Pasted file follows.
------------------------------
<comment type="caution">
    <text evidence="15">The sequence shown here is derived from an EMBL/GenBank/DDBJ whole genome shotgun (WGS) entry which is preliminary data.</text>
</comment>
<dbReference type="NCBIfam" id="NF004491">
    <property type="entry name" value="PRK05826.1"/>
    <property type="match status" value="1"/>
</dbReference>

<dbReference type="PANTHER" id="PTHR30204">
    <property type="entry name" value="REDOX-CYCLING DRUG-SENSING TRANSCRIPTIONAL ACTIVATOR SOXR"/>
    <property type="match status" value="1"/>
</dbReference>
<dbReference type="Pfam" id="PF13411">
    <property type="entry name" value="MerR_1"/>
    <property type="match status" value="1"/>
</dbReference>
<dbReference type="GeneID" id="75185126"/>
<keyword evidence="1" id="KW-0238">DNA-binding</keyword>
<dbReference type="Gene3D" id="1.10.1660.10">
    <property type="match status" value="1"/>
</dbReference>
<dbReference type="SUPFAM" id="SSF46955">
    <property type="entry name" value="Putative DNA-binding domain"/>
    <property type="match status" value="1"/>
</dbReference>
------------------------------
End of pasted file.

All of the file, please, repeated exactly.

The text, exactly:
<comment type="caution">
    <text evidence="15">The sequence shown here is derived from an EMBL/GenBank/DDBJ whole genome shotgun (WGS) entry which is preliminary data.</text>
</comment>
<dbReference type="NCBIfam" id="NF004491">
    <property type="entry name" value="PRK05826.1"/>
    <property type="match status" value="1"/>
</dbReference>

<dbReference type="PANTHER" id="PTHR30204">
    <property type="entry name" value="REDOX-CYCLING DRUG-SENSING TRANSCRIPTIONAL ACTIVATOR SOXR"/>
    <property type="match status" value="1"/>
</dbReference>
<dbReference type="Pfam" id="PF13411">
    <property type="entry name" value="MerR_1"/>
    <property type="match status" value="1"/>
</dbReference>
<dbReference type="GeneID" id="75185126"/>
<keyword evidence="1" id="KW-0238">DNA-binding</keyword>
<dbReference type="Gene3D" id="1.10.1660.10">
    <property type="match status" value="1"/>
</dbReference>
<dbReference type="SUPFAM" id="SSF46955">
    <property type="entry name" value="Putative DNA-binding domain"/>
    <property type="match status" value="1"/>
</dbReference>